When architect Grant Kirkpatrick met his new clients, a young married couple, his ears perked up at their unconventional approach: There were no demands, no preset notions. They were ready to hear any and all ideas.
Their only wish for their new oceanfront home was that it offer easy movement between indoors and its nature-oriented setting, on The Strand in Manhattan Beach, a quintessential stretch of lovely Southern California coastline. The couple knew that freedom and space to play—inside the home and beachside—would be ideal for their children.
“For the most part, they had no agenda,” recalls Kirkpatrick, the founding partner of KAA Design Group in Los Angeles. He and his staff were delighted with the world of possibilities set before them.
The goal of establishing an easy transition between the house and outdoors was perfectly in sync with KAA’s philosophy of placing as much importance on a property’s setting as on the house itself. “Our work always starts with the architecture and the landscape architecture. It’s all about the indoor and outdoor environment and taking advantage of the beautiful setting,” Kirkpatrick says. “It’s interwoven.”
Today the airy three-story, five-bedroom home is warm, comforting, and elegant all at once. Louvered shutters both inside and out give an expansive feel. Other large features—such as the outdoor room that tops the home and offers a stairway to the pool—make the spaces even more accessible. Below the middle floor, where visitors enter the home, is a playroom with a pool table and bar.
Many layers of materials give the home interest and a dash of sophistication. “Chiseled stone forms the walls for the home, indoors and outdoors,” Kirkpatrick says. “We used the warmth of the stone to provoke the notion of indoor-outdoor living. The stone is interrupted only by doors or beautiful millwork.” Interior décor, by Lynn Pépe of Pépe Studio, Inc. in Manhattan Beach, embraces the tones and textures of the rugged yet refined architecture.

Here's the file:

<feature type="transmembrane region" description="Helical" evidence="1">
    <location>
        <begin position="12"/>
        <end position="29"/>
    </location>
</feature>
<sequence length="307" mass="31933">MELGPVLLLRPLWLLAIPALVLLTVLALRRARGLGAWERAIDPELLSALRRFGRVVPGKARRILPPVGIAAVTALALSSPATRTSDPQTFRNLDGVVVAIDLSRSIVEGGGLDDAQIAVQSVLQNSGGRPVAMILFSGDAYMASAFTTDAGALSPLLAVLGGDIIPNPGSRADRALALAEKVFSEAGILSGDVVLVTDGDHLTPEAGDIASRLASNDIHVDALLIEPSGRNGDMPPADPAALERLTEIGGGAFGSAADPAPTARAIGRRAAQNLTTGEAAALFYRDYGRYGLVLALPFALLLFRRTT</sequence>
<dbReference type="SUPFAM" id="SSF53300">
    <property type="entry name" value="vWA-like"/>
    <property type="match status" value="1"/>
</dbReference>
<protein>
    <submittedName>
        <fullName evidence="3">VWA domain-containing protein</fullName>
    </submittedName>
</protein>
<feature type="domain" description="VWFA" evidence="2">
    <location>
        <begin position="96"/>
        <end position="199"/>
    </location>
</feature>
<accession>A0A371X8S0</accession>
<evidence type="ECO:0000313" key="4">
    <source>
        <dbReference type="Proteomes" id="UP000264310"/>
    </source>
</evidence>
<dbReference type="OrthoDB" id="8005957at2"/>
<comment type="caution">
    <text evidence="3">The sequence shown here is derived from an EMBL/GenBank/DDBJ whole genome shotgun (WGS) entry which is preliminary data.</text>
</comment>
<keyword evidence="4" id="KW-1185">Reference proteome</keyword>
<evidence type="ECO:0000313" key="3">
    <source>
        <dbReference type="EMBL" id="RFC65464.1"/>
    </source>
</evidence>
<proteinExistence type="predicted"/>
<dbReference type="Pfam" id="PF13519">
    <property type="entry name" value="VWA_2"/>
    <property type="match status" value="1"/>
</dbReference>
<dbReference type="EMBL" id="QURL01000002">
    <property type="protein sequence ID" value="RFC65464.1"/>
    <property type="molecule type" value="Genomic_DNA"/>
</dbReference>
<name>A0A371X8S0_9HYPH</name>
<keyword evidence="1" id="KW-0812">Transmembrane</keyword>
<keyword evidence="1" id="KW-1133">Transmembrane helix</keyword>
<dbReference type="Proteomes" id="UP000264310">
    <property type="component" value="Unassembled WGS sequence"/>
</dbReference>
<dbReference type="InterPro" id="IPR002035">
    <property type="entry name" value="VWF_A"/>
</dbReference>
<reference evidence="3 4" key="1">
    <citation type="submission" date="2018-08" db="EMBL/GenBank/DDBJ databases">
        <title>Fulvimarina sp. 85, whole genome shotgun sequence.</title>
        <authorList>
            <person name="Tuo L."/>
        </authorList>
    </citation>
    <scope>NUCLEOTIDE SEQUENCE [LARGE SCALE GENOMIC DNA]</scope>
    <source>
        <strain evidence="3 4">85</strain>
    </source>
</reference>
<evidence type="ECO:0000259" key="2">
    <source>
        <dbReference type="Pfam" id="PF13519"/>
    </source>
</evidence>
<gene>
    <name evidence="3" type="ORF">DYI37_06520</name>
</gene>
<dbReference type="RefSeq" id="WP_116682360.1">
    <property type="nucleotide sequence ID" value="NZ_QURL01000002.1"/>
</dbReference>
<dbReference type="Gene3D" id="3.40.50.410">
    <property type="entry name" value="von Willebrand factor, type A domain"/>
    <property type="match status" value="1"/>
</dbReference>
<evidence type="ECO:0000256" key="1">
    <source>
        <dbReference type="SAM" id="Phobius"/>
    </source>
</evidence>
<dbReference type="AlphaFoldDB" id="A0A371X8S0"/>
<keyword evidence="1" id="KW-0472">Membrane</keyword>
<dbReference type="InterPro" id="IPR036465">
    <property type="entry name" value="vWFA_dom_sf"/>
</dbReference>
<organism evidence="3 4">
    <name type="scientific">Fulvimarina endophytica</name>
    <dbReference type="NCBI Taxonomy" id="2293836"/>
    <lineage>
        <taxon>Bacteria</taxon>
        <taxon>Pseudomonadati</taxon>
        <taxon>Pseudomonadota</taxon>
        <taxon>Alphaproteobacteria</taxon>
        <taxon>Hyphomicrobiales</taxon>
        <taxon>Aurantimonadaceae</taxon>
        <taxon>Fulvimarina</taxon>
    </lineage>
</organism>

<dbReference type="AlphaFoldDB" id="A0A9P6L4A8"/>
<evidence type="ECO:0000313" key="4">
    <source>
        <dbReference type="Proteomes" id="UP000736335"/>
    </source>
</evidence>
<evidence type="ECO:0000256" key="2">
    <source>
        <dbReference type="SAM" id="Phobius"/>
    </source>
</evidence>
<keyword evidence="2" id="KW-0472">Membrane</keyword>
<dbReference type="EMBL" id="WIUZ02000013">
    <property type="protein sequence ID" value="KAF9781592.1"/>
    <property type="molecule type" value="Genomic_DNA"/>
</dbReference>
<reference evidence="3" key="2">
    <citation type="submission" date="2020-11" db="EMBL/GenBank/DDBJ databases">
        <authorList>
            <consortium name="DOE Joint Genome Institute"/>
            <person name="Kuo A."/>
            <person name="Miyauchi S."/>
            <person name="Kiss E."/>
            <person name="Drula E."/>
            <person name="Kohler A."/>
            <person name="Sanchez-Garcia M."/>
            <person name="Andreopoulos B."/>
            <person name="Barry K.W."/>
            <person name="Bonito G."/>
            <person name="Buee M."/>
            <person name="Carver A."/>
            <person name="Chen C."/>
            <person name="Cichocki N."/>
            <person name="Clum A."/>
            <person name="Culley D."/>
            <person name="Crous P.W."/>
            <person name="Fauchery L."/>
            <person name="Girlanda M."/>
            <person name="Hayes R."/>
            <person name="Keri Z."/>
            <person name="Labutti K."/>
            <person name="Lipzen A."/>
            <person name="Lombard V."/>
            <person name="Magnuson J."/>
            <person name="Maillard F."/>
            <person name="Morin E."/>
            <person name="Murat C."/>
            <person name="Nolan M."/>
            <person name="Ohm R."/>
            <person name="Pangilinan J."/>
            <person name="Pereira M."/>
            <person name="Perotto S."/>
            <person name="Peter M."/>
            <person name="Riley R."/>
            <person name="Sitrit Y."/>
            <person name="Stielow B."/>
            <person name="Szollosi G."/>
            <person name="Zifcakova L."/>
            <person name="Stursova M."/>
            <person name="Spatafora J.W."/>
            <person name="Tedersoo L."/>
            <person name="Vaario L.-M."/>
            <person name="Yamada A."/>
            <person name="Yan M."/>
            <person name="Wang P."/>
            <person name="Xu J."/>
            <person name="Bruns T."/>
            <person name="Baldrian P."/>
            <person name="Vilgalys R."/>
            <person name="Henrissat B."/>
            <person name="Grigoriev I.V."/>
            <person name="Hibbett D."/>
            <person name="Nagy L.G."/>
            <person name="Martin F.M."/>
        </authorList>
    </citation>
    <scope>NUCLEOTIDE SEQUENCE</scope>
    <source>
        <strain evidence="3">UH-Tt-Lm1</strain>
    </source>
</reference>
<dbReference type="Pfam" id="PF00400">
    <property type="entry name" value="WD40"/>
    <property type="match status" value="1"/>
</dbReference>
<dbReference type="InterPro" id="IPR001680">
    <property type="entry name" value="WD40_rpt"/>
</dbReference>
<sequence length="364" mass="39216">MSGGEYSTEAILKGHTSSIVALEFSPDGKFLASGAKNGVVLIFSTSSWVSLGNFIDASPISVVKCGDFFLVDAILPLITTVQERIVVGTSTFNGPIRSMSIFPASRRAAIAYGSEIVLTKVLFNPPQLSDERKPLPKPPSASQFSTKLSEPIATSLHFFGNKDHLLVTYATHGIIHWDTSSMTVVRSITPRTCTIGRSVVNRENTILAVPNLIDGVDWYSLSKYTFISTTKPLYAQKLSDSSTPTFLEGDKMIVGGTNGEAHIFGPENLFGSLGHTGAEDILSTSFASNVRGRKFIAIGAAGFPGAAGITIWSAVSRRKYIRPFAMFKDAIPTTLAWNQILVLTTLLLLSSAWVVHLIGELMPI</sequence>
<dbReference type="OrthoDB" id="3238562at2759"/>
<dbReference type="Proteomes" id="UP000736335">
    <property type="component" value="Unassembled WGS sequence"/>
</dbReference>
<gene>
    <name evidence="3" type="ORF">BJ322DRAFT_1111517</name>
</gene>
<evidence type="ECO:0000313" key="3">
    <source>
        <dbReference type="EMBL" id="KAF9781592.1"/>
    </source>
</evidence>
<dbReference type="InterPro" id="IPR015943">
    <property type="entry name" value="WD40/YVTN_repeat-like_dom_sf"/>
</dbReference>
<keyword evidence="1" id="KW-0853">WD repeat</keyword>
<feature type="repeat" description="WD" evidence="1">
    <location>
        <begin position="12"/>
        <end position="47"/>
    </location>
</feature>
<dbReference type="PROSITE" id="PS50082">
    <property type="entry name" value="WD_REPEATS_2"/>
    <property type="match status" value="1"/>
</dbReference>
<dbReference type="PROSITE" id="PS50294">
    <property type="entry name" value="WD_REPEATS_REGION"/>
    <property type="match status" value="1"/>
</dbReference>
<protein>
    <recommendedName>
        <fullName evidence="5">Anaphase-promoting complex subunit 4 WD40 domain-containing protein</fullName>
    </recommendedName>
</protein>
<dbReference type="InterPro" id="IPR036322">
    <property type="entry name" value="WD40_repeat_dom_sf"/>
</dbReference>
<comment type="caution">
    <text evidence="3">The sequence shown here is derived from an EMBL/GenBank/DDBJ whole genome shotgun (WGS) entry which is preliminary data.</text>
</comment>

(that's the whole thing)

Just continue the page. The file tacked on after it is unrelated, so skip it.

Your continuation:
Custom-built cedar louvered screens by Louvertec, are an easy-on-the-eyes way to control the effects of weather and address privacy concerns. The louvers work in a “lift and slide” system, which seals tightly. As Kirkpatrick says, “You want the views and breeze, but need some privacy and sun control.” Limestone floors are refined, sturdy, and easy to clean.
In close collaboration with KAA Landscape Architect Michael McGowan, Kirkpatrick and his staff created the symbolic and physical center of the home: a private courtyard, which replaces a traditional front yard. All the rooms revolve round the courtyard, a beauty with a gentle tropical feel and shade-loving plants such as bamboo and philodendron. The courtyard brings in light and provides a sheltered outdoorsy space where the couple’s three small children can play. It also offers a pleasing view through its interior and toward the entry gate and a linear garden.
Nearby is a swimming pool with a hydraulic lift that can lower a stone roof over the pool when more standing space is needed. Within view of the pool is the top-floor outdoor room, located off the primary bedroom suite. Covered with Alaskan yellow-cedar stain for a light driftwood effect, the space gives the parents a view toward both the pool and the ocean.
At its heart, the house is very family-centric, Kirkpatrick says: “The clients were very interested in exploring ways for young families to live. Everything is about ease and flow.”
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